UK : Close Supervision Centre expands, by Kevan Thakrar

close supervision unit in Woodhill

 photo Close Supervision Centre at Woodhill

Since I first arrived on the Close Supervision Centre (CSC) system in March 2010 I have seen a distinct pattern emerge in the way the system is being operated. All possibilities of the chance to progress back to main location have been removed; even the liars in charge don’t bother to pretend it can be done. Instead prisoners are encouraged to become violent at every opportunity, actually being rewarded with better facilities when this happens, including a 300% pay rise. It has become so blatant to the CSC’s victims that the torture units provide no benefit for anyone on there, that almost all residents have been applying to be relocated to segregation units permanently.

It is due to this policy change, which is obviously not being advertised, that the population on the CSC has doubled in my time with new units springing up all over the high security estate. The highly criticised Exceptional Risk Unit (ERU) at Wakefield has struggled to cope with all the CSC prisoners who have given up dreaming of progression actually trying to be located a space in this hell hole. The new plan is to convert the disused Protected Witness Unit (PWU) at Woodhill into another ERU but without any of the comforts available outside of a Special Accommodation Cell (commonly known as ‘the box’) so extreme levels of brutality are to be expected. This is to ease the pressure of Wakefield so guys who have been sat in the same cell in Monster Mansions should look forward to the change of scenery…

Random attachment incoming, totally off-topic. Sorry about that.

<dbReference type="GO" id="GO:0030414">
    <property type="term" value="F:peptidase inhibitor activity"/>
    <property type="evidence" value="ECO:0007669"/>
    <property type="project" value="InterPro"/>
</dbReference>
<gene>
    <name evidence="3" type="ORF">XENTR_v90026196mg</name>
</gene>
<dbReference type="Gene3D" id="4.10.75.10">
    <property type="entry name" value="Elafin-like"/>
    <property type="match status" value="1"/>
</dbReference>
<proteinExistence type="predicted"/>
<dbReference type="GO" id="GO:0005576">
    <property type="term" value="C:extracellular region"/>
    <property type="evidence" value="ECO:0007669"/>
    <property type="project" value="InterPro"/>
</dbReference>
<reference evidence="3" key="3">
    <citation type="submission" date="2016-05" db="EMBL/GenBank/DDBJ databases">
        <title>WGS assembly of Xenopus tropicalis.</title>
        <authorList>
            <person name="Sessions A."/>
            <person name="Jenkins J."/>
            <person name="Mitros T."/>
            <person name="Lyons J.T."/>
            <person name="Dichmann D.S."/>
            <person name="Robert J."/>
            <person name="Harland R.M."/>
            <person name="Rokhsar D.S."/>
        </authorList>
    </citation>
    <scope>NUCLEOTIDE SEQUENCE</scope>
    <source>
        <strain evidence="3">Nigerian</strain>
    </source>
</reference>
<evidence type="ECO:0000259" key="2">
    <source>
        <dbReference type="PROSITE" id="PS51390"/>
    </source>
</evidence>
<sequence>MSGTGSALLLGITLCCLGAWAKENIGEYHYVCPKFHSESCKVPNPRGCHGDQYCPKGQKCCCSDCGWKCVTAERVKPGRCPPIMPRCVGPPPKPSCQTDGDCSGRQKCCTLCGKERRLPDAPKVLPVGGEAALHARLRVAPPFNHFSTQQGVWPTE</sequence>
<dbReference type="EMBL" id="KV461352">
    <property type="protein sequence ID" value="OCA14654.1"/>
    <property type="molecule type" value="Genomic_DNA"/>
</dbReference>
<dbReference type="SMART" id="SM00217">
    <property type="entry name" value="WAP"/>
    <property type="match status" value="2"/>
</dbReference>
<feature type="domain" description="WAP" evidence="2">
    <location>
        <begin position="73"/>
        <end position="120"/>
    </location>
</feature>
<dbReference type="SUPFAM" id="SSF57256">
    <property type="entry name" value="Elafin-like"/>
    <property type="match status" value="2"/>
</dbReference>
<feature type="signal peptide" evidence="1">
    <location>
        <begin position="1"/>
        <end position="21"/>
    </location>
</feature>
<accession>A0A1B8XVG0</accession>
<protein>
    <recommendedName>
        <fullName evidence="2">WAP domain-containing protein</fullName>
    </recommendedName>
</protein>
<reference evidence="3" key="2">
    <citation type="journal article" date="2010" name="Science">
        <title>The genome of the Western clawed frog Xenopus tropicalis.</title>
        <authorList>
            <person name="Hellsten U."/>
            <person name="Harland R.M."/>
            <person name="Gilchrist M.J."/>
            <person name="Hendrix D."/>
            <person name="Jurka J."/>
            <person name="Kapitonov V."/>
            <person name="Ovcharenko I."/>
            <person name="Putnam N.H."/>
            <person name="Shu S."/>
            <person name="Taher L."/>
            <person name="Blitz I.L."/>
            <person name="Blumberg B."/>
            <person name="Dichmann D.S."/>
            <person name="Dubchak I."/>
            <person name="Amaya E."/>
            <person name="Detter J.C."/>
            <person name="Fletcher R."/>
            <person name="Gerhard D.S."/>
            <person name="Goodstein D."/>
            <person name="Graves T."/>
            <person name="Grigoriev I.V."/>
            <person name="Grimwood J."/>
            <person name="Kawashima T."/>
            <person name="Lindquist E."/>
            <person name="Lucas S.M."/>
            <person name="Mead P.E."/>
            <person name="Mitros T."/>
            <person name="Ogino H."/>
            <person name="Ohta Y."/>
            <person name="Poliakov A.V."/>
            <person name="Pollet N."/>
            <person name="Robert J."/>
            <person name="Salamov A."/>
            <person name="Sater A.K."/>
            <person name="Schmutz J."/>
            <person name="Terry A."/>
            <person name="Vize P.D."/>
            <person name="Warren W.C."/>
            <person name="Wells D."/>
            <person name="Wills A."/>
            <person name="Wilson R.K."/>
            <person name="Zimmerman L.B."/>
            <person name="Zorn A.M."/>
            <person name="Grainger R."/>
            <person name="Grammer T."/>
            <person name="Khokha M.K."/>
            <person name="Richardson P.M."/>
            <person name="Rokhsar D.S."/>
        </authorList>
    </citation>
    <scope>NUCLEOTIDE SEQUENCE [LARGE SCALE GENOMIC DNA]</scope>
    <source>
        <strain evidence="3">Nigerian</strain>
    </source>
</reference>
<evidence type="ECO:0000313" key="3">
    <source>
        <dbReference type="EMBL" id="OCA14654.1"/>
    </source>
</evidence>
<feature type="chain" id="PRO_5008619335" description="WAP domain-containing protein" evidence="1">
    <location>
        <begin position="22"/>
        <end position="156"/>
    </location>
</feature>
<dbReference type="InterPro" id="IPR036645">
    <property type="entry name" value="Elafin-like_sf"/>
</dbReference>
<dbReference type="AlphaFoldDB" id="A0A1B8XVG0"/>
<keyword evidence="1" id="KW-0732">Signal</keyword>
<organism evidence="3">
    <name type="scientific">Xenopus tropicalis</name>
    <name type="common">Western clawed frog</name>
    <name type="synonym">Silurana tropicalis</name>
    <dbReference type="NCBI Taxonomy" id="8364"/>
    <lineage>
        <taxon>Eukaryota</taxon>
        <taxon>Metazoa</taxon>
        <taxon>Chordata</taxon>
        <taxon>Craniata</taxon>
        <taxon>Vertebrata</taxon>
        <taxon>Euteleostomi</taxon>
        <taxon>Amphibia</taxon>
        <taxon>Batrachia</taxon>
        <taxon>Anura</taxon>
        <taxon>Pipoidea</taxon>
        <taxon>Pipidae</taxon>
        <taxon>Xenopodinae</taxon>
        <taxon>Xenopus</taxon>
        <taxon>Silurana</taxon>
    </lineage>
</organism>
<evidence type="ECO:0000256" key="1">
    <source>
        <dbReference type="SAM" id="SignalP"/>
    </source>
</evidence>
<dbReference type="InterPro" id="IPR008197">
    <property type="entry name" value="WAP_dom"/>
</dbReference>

All of this costs money, in fact millions of pounds are wasted every year on the CSC experiment which amounts to around five times what it would cost to maintain the prisoners on normal location. So why is all this being allowed to happen? Maybe because it was actually the current director of NOMS, Michael Spurr, who recommended the creation of the CSC system back in 1996 with the Spurr Report, prior to his rise to become head of this failing justice department.

What all this means is that whilst resources are tight, conditions on main location will continue to deteriorate in order to fund the ever-expanding CSC system. This in turn will lead to more frustration, resulting in more and more prisoners acting in a manner likely to result in their placement in the CSC, which of course will mean more and more money will have to be taken from the pot to fund the CSC experiment. This is exactly how the US Supermax atrocity began, which is actually now coming under so much pressure that it is likely to reduce in size while England holds it up as the pinnacle of imprisonment. Anyone who say the BBC2 documentary screened recently, entitled ‘Life in Solitary’ will have some understanding of what is coming our way, but for those living on a CSC like myself, we do not need the BBS to show us what we experience every day of our lives.

Kevan Thakrar A4907AE, HMP WOODHILL, Tattenhoe Street, MILTON KEYNES
MK14 4DA

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Prison activist and editor. Luk Vervaet is the author of « Le making-of d'Anders B. Breivik » (Egalité=Editions, 2012), « Nizar Trabelsi : Guantanamo chez nous ? (Editions Antidote, 2014), " De grote stap achterwaarts, teksten over straf en gevangenis" (Antidote & PTTL, 2016). He is co-author of « Kim et Ken, mes enfants disparus » (Editions Luc Pire, 2006), « Condamnés à la prison? Ecrits sur un monde caché » (Revue Contradictions, 2008) et « L'affaire Luk Vervaet : écrits sur un interdit professionnel » (Revue Contradictions, 2011).

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